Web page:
Transfiguring Medicine With CRISPR
Can diseases be cured by engineering DNA? Radiologists may need to be part of the team to find the answer.
Do you know what CRISPRs are? If you don’t and you don’t plan on retiring within the next few years, you should find out. They may soon be changing the way disease is diagnosed and treated.
What’s a CRISPR?
If you think it sounds like a plot in an X-Men comic book or an episode of Star Trek, you aren’t far off. Essentially, these clustered regularly interspaced short palindromic repeats (CRISPRs) are chunks of a virus’s DNA code that are stored by bacteria within their own DNA code. The CRISPRs’ purpose is to protect the bacteria from attacks by an enemy virus. They do this by seeking out the virus’s DNA and destroying it.
How Is This Changing Medicine?
In 2012, bioengineers and other scientists figured out how that same defense process could be used to edit and engineer the genomes of a variety of organisms, including humans.
Genome engineering is not a new technology, but what is new is that it’s cheap and incredibly effective using CRISPRs. While still largely in the testing stage, the potential applications for using CRISPR technology to engineer genomes extends through medicine and beyond. For example, the technology could be used to identify cancer cells and destroy them at the molecular level without harming nearby healthy tissue. It could also be used to render Alzheimer-causing genes inactive or even cut and destroy HIV DNA.
Why Does This Matter to Radiologists?
Well, during the Moreton Lecture at ACR 2015, James Thrall, MD, FACR, stated that radiologists will play a key role in helping classify genotypes and “provide surveillance and information on the location, extent, and severity of the disease.” Although Thrall didn’t call out CRISPR technology by name, as the technology lengthens its stride into application and perhaps even clinical trials, radiologists may be essential to monitoring the effectiveness of the technology by viewing its effect on diseased and surrounding tissue over time. They will also need to be experts in communicating the results to referring physicians as well as the patient.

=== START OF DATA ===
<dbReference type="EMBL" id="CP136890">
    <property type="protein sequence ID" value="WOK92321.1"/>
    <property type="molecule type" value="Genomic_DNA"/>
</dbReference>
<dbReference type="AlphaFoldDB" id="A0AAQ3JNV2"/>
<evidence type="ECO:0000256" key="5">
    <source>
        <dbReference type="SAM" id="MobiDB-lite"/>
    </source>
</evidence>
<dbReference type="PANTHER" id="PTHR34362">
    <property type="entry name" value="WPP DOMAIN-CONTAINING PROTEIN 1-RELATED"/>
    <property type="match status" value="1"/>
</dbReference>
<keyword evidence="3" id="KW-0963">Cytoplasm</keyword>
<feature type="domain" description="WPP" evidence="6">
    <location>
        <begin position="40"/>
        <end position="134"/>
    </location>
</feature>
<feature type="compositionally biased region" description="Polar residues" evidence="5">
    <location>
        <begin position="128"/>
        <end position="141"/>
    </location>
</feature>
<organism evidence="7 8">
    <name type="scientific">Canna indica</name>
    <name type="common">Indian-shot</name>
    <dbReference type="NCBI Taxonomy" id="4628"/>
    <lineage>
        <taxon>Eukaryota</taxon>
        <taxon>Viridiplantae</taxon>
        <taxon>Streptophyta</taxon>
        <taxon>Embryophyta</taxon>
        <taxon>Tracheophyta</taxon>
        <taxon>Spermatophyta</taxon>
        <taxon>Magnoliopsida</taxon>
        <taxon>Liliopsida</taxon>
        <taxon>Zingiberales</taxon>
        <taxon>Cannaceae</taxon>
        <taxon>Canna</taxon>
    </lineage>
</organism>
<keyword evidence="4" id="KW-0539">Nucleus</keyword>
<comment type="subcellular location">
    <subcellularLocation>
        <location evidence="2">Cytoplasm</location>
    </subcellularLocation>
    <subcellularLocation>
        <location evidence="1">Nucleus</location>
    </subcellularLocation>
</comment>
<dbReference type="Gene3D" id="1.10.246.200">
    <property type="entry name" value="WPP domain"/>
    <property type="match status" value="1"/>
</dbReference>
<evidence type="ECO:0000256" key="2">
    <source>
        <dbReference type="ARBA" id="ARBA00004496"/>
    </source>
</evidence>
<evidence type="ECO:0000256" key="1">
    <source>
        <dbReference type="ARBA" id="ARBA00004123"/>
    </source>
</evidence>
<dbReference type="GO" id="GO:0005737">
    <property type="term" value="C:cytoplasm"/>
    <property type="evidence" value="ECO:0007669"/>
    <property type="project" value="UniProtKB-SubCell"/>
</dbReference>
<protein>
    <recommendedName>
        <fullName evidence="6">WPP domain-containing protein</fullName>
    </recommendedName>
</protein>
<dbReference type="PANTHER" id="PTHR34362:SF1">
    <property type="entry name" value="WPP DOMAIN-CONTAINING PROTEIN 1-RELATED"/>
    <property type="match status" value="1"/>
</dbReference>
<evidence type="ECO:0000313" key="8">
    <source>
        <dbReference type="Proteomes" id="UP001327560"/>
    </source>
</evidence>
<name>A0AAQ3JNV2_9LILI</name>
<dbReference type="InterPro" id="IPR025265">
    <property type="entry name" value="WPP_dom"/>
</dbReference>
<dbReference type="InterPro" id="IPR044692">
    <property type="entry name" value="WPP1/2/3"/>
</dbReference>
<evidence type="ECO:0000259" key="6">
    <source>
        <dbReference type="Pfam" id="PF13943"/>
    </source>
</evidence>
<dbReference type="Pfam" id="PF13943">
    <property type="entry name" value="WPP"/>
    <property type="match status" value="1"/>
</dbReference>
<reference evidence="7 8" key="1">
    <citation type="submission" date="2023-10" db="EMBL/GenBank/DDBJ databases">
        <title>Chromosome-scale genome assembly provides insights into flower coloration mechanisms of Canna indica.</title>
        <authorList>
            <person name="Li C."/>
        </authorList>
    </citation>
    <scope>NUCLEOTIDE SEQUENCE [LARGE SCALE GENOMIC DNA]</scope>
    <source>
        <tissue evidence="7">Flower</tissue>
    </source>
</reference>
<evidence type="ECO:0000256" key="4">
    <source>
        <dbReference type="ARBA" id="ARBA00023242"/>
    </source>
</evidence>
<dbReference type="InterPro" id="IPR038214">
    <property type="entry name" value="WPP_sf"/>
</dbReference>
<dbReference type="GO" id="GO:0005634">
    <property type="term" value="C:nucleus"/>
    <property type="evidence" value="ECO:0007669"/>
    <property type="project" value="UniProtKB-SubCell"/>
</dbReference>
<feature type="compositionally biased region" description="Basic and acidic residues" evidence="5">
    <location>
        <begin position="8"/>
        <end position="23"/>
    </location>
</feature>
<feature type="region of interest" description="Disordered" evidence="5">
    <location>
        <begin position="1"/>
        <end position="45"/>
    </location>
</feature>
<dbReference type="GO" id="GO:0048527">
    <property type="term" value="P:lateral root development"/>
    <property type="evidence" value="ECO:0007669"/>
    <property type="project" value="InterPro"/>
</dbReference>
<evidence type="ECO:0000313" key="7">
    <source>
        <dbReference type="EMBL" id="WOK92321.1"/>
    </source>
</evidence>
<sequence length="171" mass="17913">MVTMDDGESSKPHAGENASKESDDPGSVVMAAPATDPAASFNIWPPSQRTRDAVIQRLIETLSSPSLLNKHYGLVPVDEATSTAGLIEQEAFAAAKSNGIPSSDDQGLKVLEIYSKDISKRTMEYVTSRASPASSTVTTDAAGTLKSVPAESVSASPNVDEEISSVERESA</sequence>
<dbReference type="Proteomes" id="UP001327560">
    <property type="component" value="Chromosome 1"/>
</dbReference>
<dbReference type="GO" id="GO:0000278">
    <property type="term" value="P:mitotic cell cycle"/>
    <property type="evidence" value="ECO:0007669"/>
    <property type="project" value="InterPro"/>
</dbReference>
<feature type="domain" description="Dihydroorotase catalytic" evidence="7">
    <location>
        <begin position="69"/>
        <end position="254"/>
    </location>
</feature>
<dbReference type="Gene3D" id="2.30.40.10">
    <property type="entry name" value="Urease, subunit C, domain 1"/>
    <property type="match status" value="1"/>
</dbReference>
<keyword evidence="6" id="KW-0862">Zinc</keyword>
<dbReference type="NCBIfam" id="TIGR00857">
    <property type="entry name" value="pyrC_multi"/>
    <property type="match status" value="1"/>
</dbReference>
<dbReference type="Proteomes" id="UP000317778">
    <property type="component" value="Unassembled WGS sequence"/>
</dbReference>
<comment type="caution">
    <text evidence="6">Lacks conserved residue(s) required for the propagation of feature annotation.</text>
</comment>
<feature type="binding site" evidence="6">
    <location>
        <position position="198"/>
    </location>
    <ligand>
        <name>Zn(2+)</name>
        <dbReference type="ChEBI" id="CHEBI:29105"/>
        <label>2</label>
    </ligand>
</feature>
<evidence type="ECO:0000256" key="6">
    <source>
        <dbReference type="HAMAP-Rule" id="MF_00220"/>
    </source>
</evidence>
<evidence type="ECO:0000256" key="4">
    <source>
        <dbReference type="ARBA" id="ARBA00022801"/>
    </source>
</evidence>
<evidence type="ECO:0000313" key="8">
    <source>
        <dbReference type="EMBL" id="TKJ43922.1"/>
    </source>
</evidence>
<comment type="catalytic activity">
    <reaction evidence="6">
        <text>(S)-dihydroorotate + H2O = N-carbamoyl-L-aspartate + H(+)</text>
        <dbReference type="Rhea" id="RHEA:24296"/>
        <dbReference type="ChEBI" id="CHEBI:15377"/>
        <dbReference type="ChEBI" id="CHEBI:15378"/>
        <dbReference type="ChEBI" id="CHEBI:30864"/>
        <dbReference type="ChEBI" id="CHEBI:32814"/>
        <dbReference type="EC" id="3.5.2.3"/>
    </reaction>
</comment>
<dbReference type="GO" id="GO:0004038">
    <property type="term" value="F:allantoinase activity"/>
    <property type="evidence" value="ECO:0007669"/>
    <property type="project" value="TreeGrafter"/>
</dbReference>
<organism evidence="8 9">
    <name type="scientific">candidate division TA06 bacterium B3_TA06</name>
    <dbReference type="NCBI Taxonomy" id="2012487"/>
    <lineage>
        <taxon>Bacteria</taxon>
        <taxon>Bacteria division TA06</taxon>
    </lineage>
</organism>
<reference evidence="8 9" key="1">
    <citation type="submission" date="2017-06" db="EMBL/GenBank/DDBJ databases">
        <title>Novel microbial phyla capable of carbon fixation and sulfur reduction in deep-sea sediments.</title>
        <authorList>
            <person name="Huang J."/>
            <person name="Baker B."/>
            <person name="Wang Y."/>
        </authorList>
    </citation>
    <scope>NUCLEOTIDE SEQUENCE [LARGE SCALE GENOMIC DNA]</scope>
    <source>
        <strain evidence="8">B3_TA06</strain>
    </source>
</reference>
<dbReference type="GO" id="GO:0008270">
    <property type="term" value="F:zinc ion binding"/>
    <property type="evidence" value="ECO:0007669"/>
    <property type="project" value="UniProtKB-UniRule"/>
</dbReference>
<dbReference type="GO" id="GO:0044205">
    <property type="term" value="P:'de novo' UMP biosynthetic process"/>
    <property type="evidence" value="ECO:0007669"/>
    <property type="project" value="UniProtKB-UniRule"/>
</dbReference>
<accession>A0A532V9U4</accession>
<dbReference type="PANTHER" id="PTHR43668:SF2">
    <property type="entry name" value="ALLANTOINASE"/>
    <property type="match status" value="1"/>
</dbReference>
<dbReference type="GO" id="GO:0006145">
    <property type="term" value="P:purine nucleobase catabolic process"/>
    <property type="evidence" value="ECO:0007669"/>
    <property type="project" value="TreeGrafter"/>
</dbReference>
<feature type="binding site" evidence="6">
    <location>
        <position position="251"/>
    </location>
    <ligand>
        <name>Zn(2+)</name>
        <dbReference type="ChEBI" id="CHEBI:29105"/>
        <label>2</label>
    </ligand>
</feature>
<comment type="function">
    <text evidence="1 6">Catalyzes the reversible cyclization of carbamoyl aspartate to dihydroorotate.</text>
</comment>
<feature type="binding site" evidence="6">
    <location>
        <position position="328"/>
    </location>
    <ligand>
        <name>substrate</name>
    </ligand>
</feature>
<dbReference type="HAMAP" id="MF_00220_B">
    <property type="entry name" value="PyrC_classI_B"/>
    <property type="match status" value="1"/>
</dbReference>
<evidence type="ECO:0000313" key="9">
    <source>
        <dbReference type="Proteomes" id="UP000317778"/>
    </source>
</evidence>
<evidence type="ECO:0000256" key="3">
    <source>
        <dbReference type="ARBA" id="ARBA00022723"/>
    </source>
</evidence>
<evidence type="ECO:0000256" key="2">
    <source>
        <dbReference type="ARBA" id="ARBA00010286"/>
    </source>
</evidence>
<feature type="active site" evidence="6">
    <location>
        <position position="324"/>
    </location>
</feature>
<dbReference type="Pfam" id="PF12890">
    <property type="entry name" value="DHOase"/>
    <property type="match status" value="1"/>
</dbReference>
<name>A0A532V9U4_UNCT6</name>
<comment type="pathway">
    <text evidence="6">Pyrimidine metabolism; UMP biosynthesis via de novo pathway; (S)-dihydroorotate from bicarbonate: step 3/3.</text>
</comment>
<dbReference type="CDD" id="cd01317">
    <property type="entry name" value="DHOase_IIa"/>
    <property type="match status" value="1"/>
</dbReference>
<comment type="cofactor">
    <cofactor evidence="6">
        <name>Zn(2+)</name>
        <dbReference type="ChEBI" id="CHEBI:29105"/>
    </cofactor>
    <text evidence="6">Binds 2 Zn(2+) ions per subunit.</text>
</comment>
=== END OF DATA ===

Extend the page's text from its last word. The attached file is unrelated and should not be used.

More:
Are We Sure This Is a Good Idea?
While its medical applications are certainly far-reaching, the ethics associated with tinkering with human genomes, or what some call “biohacking,” is understandably messy. Theoretically, human embryo genomes could be engineered to make an individual tall or short, fat or thin, or blonde or red haired. In April of this year, Chinese scientists published a paper in which they attempted to alter the DNA of non-viable human embryos using CRISPR technology.
Regardless of the ethical questions raised, however, it seems that CRISPR technology is here to stay and radiology will likely need to be poised to help test and monitor this new giant leap forward into precision medicine.
Listen to the NPR program RadioLab for more information about CRISPR
By Brett Hansen, senior managing editor for ACR Press